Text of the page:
Why Commemorate the Reformation?

I do not pray for these only, but also for those who believe in me through their word, that they may all be one; even as you, Father, are in me, and I in you, that they also may be in us, so that the world may believe that you have sent me.”  John 17:20-21

On the night before his sacred Passion and death, Jesus prayed that those who belonged to him would be one.  This unity among the members of the Body of Christ is the will of God and a key sign to the world that it might come to faith in Christ.  The more divided the Body of Christ is, the worse off the world becomes.

I have been asked by some members of the Catholic faithful why we would commemorate the Protestant Reformation.  It is a fair question.  In fact, I have pondered the question myself.  What follows are a few thoughts on why I think it is very worthwhile.  But, before that, I emphasize that this is not a “celebration” in the typical sense, but a “commemoration”—there is a big difference.  The former implies thanksgiving and elation.  How could any Christian be grateful and happy at divisions in the Body of Christ?  The latter, “commemoration,” implies serious reflection and a taking stock of where we are today in hope of a better tomorrow.

The first good reason for this commemoration is because the Reformation is arguably the most significant event in the last 10 to 15 centuries of the Church’s history.  It affected not only matters of religion, but also the course of nations, politics, war, economics, and philosophical thinking.  It reshaped the Church and Europe and the World.  For better and for worse, the modern world as we know it today is in large part due to the events of the Reformation and what followed.  We can better understand the current realities that we all face when we look back at this event.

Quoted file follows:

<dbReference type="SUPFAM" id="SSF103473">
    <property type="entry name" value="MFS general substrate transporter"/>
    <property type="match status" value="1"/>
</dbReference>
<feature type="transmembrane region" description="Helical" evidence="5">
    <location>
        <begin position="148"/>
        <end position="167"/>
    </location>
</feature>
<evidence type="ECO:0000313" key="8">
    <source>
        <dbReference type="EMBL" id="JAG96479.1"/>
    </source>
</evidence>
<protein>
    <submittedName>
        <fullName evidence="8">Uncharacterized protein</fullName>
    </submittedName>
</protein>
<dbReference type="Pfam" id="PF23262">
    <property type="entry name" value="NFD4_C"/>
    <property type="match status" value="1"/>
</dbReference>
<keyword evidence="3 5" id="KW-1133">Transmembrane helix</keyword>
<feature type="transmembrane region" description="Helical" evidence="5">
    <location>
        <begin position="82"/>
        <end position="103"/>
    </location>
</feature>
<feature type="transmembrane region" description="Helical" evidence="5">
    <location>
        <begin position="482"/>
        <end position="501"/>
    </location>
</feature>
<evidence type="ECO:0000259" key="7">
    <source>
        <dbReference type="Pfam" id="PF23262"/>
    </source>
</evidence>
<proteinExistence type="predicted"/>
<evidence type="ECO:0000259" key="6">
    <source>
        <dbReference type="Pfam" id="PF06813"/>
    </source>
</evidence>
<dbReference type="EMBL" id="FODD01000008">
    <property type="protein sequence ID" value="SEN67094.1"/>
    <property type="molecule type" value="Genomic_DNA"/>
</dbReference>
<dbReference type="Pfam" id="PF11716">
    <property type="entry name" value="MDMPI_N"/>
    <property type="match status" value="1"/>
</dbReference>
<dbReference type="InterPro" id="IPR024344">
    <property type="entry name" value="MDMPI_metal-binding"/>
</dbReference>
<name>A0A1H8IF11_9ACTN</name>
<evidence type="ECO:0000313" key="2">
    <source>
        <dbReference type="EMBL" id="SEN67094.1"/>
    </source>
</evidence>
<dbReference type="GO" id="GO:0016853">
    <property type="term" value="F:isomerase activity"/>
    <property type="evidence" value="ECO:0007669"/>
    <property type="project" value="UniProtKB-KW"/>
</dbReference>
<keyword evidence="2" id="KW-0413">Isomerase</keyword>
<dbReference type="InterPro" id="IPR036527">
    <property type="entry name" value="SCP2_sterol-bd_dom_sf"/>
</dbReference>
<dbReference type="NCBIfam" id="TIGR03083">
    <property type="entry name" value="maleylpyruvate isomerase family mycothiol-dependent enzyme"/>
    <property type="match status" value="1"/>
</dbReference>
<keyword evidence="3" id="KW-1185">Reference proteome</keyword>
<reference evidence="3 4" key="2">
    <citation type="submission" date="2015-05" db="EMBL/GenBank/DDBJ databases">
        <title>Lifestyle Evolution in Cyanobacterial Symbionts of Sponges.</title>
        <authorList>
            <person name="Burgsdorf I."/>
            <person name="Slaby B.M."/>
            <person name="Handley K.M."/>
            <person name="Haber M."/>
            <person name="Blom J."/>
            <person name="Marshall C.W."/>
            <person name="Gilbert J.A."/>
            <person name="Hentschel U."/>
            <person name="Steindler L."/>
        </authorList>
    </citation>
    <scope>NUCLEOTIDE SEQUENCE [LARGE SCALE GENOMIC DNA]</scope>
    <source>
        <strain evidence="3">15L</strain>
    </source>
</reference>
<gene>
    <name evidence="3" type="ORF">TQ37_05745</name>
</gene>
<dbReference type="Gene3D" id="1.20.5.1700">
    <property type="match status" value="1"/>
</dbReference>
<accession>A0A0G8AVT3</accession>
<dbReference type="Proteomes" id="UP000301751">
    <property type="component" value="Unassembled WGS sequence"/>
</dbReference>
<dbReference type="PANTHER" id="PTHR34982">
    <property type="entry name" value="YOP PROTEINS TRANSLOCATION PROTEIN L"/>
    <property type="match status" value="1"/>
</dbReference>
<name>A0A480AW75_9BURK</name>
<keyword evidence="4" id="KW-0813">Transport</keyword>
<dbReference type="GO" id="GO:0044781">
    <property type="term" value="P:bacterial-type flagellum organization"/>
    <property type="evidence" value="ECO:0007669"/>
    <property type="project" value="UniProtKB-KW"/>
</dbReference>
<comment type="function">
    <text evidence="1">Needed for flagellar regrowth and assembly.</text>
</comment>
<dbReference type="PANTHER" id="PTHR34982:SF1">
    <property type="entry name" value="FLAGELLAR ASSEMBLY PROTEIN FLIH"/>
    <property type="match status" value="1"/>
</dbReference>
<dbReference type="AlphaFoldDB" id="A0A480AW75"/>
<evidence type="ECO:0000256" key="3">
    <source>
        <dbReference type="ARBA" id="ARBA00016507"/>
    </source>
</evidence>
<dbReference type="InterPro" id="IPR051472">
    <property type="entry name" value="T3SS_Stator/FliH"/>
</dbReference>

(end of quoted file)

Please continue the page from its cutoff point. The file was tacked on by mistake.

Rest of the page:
The main reason for a commemoration is to better understand why the fissure in the Church happened and make serious efforts to repair what has been damaged. Christ desires for all those who have been baptized into his Body to seek to restore unity, however difficult and imperfect it might be.  There are still serious divisions among Catholics and Protestants (and among the various Protestant denominations).  True ecumenical dialogue does not ignore or gloss over one’s differences.  Many of these serious differences are related to faith and morals.  Nevertheless, we must not let what divides us obscure the many things that unite us: common faith in the Triune God and the revelation in Jesus Christ, as well as the recognition of the basic truths of the doctrine of justification.

The Common Commemoration to be held this Friday, September 29th, at our Cathedral of the Immaculate Conception, will be an opportunity for the local Catholic bishops, myself and Archbishop Naumann, to join with the local Lutheran (ELCA) bishop, Roger Gustafson, in common prayer based on the text produced by the Holy See’s Lutheran-Roman Catholic Commission on Unity, From Conflict to Communion.  The prayer will emphasize three elements: the shared joy we have in the Gospel; repentance for past and present conflicts; the challenge to bear common witness.

I invite all to join the bishops in this commemoration, that somehow through our humble efforts at growth in mutual understanding, cooperation, respect, and seeking unity the world might believe.

+ Bishop James V. Johnston, Jr.

Catholic Key, September 28, 2017 issue

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